about DGC - biography
Dan Gerstein is a versatile, perceptive, battle-tested communications strategist and nationally-recognized political commentator with a successful solo consulting practice based in New York City.
Following a distinguished 11-year stint working in national politics, Gerstein formed Dan Gerstein Consulting (DGC) in 2004. DGC specializes in helping organizations, businesses, and the occasional politician win public arguments. Clients range from the National Alliance for Public Charter Schools to Duke University’s Nicholas Institute for Environmental Policy Solutions to Kirsten Gillibrand’s winning campaign for Congress in New York.
In the fall of 2006, Gerstein helped engineer Joe Lieberman’s historic re-election in the nationally-watched U.S. Senate race in Connecticut. He served as communications director and a lead strategist for Lieberman’s general election campaign, which was honored by National Journal as the political “Comeback of the Year” for 2006.
In addition to his work as a communications consultant, Gerstein, 42, is a multi-platformed political pundit and analyst. He has appeared frequently on national and local television and radio news programs -- including on Fox News, MSNBC, and NY1 -- to discuss national political news and trends. He has also written several op-eds for publications such as the Wall Street Journal and the New York Post. In early 2006 Gerstein branched out online with his own blog, Dangerous Thoughts. And in 2007, Gerstein became a regular columnist for The Politico.
Prior to moving to New York, Gerstein spent 10 years working for Senator Lieberman in a variety of senior positions, including as a strategist for Lieberman’s 2004 presidential campaign. Gerstein orchestrated the initial public launch of Lieberman’s pathbreaking candidacy for president in Connecticut. He then went on to serve as the campaign’s deputy communications director, where he coordinated the strategic planning process, directed the policy and speechwriting operations and led daily briefings of the candidate.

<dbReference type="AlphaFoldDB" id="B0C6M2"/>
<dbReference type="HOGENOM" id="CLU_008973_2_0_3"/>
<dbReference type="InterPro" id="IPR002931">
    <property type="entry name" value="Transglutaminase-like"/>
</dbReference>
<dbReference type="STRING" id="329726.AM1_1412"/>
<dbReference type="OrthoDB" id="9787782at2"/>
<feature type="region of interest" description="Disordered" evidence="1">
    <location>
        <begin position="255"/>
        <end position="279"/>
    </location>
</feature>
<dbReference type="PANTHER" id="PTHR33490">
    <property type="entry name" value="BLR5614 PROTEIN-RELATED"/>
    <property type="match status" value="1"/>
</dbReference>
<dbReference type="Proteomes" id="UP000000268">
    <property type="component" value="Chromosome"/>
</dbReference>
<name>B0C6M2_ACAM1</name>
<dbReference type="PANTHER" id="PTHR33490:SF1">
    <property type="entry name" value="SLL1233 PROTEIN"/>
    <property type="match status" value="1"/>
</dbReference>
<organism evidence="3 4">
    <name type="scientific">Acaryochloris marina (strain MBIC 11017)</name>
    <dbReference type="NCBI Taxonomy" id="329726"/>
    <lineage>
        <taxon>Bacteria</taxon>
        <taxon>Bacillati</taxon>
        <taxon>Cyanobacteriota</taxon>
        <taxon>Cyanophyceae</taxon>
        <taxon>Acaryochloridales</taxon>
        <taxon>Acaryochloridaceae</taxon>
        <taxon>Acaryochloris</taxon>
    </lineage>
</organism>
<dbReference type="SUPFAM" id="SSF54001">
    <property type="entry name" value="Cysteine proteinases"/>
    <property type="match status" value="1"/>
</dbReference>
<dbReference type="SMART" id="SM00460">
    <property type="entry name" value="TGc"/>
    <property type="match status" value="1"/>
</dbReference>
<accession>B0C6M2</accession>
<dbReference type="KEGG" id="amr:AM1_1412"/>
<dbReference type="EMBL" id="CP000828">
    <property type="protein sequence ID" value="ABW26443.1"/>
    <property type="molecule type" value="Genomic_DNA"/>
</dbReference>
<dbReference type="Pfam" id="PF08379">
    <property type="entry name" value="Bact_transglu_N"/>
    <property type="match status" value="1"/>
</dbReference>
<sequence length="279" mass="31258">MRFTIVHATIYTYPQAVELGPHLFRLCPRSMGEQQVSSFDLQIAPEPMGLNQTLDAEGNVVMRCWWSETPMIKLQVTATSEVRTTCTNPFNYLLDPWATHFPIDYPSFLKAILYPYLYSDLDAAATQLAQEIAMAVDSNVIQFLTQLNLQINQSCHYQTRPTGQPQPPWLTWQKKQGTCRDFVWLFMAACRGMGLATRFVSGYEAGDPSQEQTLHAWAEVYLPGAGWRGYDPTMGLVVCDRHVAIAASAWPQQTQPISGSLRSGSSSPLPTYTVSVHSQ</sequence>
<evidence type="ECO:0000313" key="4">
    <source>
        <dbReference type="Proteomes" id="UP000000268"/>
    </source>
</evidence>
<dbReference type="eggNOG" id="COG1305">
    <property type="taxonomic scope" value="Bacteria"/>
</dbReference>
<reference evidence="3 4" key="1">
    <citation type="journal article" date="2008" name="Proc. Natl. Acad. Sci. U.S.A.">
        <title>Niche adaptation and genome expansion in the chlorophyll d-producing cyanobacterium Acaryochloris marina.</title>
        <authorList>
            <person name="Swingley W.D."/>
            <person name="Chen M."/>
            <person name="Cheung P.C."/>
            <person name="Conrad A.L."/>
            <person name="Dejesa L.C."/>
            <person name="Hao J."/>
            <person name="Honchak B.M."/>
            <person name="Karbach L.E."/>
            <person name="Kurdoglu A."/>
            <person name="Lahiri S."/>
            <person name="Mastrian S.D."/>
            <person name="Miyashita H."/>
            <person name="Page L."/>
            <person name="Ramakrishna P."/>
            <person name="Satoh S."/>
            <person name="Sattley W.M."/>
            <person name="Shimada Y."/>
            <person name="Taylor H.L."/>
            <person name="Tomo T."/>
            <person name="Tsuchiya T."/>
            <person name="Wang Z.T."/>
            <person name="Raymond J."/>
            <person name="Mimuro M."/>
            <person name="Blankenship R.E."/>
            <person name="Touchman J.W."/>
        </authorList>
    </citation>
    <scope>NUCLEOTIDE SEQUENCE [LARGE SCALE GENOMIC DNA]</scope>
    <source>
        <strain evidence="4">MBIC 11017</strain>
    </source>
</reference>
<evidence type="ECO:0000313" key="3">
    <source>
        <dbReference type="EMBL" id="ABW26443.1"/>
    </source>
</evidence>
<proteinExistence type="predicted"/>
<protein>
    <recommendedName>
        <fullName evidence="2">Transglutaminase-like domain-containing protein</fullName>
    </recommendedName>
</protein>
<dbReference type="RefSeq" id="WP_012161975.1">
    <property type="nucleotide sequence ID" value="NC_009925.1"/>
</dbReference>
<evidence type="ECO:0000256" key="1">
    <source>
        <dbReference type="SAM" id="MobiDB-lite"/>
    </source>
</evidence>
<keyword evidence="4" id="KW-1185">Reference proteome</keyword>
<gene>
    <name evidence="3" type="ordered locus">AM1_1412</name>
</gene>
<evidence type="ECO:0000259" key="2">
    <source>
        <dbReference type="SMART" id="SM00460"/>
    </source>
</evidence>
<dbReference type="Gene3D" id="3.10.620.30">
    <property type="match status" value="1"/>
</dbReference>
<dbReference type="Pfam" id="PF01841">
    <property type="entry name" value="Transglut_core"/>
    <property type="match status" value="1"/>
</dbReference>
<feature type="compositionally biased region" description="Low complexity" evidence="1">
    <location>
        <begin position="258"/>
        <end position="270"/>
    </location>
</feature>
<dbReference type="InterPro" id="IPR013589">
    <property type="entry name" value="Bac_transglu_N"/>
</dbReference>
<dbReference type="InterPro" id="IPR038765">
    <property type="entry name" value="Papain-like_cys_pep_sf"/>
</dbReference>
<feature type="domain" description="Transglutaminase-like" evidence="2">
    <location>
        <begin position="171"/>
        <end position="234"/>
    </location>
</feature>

Gerstein also served as chief national spokesman for Lieberman’s vice-presidential campaign in 2000, managing relations with national and local reporters, assisting in development of communications strategy and rapid response efforts, and writing statements and select speeches. One of the speeches Gerstein worked with Lieberman on was a widely-praised address on the role of religion in public life at the University of Notre Dame.
When not on the campaign trail, Gerstein served as communications director in Lieberman’s Senate office from 1999-2004, acting as chief message strategist, spokesman and speechwriter, as well as a senior policy advisor. Gerstein began his tenure in Lieberman’s office in 1995 as a legislative aide, specializing in education, communication, and cultural issues.
Gerstein made his mark on Capitol Hill in several ways. He collaborated with Lieberman on his renowned floor statement regarding the impeachment of President Clinton. He was the chief architect of Lieberman’s high-profile values agenda, helping to craft the V-chip law and initiating an FTC investigation into the marketing of adult-rated entertainment products to children. He was a leading strategist behind the passage of the groundbreaking No Child Left Behind education reform bill. And he drafted legislation to expand the federal charter school program that became law in 1998.
Gerstein is a native of West Hartford, Connecticut, and a graduate of Harvard College, with a B.A. in History. His first professional experience was a four-year run as a staff reporter for the Hartford Courant, where he covered local sports, community affairs, and politics.
Gerstein currently resides in Manhattan, where he is active in local politics and civic life. He is the co-founder of Food for Thought, a monthly discussion group that brings together accomplished young professionals from across the city’s political spectrum to chew on new, thought-provoking ideas. He is also a member of the New York Public Library’s Young Lions organization, the New York Film Forum, the Lincoln Center Film Society, and the Public Theater.